The statue is located at the intersection of College and Main Street in downtown Enterprise.
The original statue in 1919 was just the woman, made in Italy, she cost $1,800 sans fountain and weevil. 30 years LATER, it was decided the boll weevil monument should have a boll weevil in it. Can you imagine this chick just standing there with her arms up for 30 years like "WTF? What do I have to do with an agricultural pest anyhow? I'm from Italy for crying out loud." Now she looks as if she might hurl that bug right at your windshield as you fly past dodging pedestrians trying to get a look at her.
She was..marble? but in 1998, the weevil was ripped out of her hands, only her hands were not letting go, so the statue was damaged. The weevil was found buried in a shallow grave. I just...well anyway, it was found, but fixing her cost too much so she was replaced. She is now a polymer resin*. And the original weevil is at the depot museum. So what we dodged traffic at twilight for was a replica of the only monument erected in honor of an agricultural pest.
*What is Polymer-resin?
(from kearns woodcraft)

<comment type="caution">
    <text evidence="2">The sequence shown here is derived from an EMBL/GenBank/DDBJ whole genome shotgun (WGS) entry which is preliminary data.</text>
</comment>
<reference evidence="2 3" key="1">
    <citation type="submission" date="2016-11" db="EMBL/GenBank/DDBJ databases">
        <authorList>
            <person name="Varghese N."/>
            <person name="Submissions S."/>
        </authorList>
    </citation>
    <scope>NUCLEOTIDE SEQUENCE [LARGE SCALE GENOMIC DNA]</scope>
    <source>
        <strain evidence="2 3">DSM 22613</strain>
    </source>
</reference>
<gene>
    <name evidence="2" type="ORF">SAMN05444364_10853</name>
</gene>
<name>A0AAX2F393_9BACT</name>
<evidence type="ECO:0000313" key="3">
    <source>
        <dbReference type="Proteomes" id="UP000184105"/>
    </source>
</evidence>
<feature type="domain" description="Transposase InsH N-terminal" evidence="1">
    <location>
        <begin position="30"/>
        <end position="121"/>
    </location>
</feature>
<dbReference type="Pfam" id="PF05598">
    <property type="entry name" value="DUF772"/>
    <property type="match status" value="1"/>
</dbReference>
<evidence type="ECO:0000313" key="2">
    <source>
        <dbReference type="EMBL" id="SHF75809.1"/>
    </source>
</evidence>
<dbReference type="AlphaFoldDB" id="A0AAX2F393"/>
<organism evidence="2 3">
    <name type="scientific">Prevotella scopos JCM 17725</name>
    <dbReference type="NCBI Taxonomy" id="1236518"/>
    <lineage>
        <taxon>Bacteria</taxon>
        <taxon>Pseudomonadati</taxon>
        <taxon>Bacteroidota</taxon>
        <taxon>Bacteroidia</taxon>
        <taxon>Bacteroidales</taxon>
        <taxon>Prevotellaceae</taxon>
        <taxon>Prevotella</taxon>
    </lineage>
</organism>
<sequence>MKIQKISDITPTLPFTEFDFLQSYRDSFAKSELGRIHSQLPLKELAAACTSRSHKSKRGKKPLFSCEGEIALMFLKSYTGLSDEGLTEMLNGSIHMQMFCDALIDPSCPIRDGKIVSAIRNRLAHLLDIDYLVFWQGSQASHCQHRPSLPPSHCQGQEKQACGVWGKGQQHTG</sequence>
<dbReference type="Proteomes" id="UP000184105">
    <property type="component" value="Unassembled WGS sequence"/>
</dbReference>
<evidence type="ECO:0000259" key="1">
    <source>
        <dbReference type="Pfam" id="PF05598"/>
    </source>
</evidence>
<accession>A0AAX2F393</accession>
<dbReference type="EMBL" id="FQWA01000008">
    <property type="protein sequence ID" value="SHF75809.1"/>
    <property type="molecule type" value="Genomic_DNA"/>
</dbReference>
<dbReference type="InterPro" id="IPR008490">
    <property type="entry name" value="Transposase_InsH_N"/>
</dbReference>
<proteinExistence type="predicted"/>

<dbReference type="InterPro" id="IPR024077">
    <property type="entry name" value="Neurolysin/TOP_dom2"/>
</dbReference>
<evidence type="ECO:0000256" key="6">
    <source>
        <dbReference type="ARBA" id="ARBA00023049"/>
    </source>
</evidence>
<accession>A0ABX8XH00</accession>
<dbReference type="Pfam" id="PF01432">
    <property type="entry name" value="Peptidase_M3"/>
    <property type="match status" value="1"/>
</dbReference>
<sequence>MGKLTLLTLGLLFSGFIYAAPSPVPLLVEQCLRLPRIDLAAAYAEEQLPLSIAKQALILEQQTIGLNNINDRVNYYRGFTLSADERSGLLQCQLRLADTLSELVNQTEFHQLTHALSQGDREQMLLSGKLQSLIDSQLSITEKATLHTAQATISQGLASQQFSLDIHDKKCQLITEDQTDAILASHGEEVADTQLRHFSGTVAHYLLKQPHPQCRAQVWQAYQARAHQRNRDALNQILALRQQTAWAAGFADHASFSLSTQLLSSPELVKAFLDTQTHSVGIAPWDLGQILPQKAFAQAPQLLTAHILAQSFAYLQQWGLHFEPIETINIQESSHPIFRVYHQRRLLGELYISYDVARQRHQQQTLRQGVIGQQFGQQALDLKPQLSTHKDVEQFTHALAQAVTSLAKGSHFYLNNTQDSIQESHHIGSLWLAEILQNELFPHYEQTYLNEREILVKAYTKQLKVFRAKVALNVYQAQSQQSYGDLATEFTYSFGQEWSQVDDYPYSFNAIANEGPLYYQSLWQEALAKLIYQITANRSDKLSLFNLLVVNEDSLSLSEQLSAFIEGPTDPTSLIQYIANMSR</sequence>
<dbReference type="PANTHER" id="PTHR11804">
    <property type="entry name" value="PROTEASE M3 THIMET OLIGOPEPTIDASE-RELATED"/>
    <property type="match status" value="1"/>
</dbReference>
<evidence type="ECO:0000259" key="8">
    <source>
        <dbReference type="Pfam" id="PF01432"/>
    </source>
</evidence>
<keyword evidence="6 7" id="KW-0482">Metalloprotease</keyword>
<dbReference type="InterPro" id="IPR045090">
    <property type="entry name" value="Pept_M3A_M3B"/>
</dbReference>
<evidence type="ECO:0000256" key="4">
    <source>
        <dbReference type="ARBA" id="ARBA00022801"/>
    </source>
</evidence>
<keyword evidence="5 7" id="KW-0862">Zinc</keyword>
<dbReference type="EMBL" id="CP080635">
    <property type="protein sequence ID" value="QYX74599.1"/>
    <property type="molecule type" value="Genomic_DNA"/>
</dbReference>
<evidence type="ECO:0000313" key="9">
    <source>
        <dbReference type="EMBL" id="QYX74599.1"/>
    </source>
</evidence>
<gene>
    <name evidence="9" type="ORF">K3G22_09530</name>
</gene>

In its simplest terms, it is a thick, 2-part, high-gloss resin which, when cured, is comparable to 6-8 coats of a high-gloss varnish. In essence, it is a hard "poly-ethelene" or "epoxy" (hard plastic), which is highly resistant to water, alchohol, some chemicals, and changing room temperatures, and will not fade or yellow (unless placed in direct sunlight over a long period of time( I added the emphasis here, because of personal irony issues)). Cleaning of the surface, when necessary, only requires normal cleaning with a light touch of mild soap and moderate rinsing with only a damp cloth of the area with clear water. Minor surface scratches can easily be removed by intense rubbing on the scratch itself to produce enough of heat-friction to, in essence, melt the surrounding surface's hard plastic area together.
I was totally thinking it would be JUST a big bug.
The kids were not impressed. Twerps.
Also, it is located IN the road, you have to dodge traffic to get a picture head-on. I walked from one corner to the statue and then across to the opposite corner from where I started. I was afraid that was jaywalking. But I got this picture:
You can't make this stuff up.
Enterprise City Cemetery
On the way back, we passed this place and had to
turn in. We stayed until it was too dark to see.
Cathy and I both like cemeteries. She likes the names, I like the stones.
Afterward, it was back to camp and into bed!